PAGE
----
I'm kind of an organizational neat freak.  Always have been, always will be.  I love to find ways to make small compact  kits for any purpose such as survival, first aid, hobbies, etc.  My ideal container for constructing these kits are Altoids tins of various shapes and sizes.  In addition, I sometimes like to use old camera or eyeglass cases.  The main requirements for whatever kind of kit I may be making is that it has to be functional, small, and portable. One of the last kits I made was a portable fly tying kit from an Altoids tin that would allow me to tie sakasa kebari and other flies where ever I might find myself.  One of tenkara's main appealing characteristics is it's simplicity.  In keeping with this mode thinking I decided I wanted to come up with the smallest and simplest tenkara fishing kit possible that would allow an angler to have everything needed for an afternoon out on the water.  It would be a "survival kit" of sorts.

After some consideration the kit pictured above is what I came up with.  I originally wanted to use a Altoids tin but I couldn't quite get the necessary components to fit right without a lot of modification or constructing new parts to fit them into the tin.  I happened upon the red case above at some office supply store the other day and thought it would be handy.  It's slightly larger than an Altoids tin but would still easily fit into a pocket.  I can also fit in all the necessary components for a day of tenkara fishing.  These components would include a spool of 5x tippet, a pair of nippers for cutting line, a small Altoids tin for holding 12-20 flies, and another old tippet spool to hold my tenkara level line. 

Normally, I use a BW sports bag that my wife got for me for all of my tenkara needs.  I will still use this bag because it holds more flies, fly lines, hemostat, and many other things I always use.  But in a pinch I can have this kit with me anywhere any time, as long as I have a rod with me. 

Size comparison between BW sports bag that I normally use and my new Tenkara Survival Kit

Side profile of the two kits
Over the last couple of years I have seen some interesting ideas, in terms of simplifying tenkara gear for a day out on the stream.  This is my contribution and I hope some other anglers out there may find this useful.  Even if it's not adopted by many I like the "challenge" of making such little kits and am sure it will come in handy some day.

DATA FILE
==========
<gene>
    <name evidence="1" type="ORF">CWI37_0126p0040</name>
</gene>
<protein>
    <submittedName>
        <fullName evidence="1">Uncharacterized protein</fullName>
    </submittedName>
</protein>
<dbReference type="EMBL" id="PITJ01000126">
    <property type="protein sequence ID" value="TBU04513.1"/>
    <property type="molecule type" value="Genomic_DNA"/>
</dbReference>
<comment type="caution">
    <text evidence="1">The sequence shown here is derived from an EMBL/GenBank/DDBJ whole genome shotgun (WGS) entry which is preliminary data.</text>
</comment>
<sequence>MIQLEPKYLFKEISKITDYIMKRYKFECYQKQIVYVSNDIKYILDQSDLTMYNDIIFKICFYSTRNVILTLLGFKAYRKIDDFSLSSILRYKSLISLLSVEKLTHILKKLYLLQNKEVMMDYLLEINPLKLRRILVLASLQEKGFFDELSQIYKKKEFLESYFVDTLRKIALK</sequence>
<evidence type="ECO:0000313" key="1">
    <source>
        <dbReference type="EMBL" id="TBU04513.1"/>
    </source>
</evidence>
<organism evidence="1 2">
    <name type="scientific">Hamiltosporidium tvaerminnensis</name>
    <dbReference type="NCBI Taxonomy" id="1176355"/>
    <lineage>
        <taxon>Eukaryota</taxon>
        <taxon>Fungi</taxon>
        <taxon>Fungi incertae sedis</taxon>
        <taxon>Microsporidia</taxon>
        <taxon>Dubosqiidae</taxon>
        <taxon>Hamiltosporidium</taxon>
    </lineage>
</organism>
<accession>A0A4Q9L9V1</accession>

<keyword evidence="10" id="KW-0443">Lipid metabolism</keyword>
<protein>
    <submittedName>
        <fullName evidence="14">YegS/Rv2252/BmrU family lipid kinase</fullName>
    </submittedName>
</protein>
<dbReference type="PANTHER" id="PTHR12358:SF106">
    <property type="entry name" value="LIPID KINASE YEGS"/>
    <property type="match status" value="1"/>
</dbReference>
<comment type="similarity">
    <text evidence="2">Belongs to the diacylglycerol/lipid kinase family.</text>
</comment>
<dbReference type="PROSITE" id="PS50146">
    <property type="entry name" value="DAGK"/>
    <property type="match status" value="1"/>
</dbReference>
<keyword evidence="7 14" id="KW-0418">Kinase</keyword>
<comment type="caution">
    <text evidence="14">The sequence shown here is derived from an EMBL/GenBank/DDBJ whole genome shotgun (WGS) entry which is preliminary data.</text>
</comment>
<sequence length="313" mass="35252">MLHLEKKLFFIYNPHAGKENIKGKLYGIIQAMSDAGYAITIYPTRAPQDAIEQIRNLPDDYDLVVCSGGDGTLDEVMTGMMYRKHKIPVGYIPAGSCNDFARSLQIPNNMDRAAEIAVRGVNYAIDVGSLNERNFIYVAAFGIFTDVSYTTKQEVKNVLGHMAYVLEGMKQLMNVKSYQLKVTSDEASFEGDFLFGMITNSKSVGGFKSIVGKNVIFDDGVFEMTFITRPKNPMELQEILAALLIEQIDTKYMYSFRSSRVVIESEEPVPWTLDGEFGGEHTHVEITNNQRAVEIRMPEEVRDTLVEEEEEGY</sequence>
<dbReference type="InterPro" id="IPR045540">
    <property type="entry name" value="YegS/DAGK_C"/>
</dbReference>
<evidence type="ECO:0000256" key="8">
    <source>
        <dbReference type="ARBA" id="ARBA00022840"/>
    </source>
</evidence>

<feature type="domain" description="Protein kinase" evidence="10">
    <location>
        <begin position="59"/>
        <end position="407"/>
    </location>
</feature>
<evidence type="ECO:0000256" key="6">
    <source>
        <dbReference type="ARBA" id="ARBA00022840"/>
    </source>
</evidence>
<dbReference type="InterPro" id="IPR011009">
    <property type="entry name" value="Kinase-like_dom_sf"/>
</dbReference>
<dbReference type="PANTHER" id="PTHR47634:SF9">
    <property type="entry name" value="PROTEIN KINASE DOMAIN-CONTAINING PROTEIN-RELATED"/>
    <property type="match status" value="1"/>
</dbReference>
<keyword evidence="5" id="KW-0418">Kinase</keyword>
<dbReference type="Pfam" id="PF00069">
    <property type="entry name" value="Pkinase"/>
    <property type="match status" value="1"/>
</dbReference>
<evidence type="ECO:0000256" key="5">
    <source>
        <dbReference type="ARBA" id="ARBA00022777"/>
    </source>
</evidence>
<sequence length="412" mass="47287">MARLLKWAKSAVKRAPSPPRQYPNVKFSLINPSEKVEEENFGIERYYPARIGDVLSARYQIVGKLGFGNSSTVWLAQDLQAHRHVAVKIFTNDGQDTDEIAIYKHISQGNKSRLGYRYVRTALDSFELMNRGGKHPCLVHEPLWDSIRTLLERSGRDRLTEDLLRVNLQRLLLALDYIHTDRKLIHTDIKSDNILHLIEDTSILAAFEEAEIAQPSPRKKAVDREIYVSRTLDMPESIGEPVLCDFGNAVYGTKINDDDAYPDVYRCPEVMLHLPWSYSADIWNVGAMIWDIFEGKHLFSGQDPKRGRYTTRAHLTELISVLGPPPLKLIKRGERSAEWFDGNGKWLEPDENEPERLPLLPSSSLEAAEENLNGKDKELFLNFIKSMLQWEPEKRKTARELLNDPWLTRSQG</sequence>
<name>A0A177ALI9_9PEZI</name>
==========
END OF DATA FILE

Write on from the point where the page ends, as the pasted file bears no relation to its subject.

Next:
Tuesday, January 3, 2012

The Magnificent Moose

Moose Antler Tenkara Line Holder
The moose is one of my favorite animals.  I have only seen one in the wild once but it left a lasting impression on me.  The sheer size and power of the moose is awesome and I have always been fascinated by it.  I have found it's hair useful in tying a number of fly tying patterns.  But long before I became obsessed with tenkara fly fishing and fly tying I had a number of other hobbies.  Among these hobbies were flintknapping (making stone arrowheads using traditional techniques), scrimshaw (using 20,000 year old mammoth ivory), and antler carving.  I especially loved carving with moose antler because of beauty and structural characteristics of it (the biology of antlers is a fascinating subject all by itself).  I have pretty much dropped these other hobbies in favor of fly tying and fishing.  However, I still have some moose antler and ivory left over and am always trying to find a use for them.  Lately, I have been playing around with the idea of creating some tenkara line holders.  Even though tenkara anglers do not use reels there is still a need for line management, specifically line storage.  So I thought why not try and create a line holder with one of my favorite materials.

Moose Antler Line Holder with a Royal Sakasa Kebari and TenkaraBum Hi-Vis Level Line
I think it came out OK.  I tried to add a few features to make it useful.  For example I added a little "nub" to hold the loop of fly line that attaches to the lillian on a tenkara rod.  There is also a hole to hold the fly.  The only drawback to it is it's size.  It's only about 2.25 inches in diameter, which is a little on the small side.  The problem is trying to find a slice of antler from the stem that has a large diameter but at the same time is made of dense and not spongy bone.

A "Loaded" Line Holder
In the end, whether it's used or not there is certain sense of satisfaction in creating your own fishing equipment.  I have definitely derived a lot of joy from tying my own flies.  I think I could get into making more than just flies.  Now if I could only find a good sized piece of that mammoth I have somewhere.  A 20,000 year old line holder would be really cool!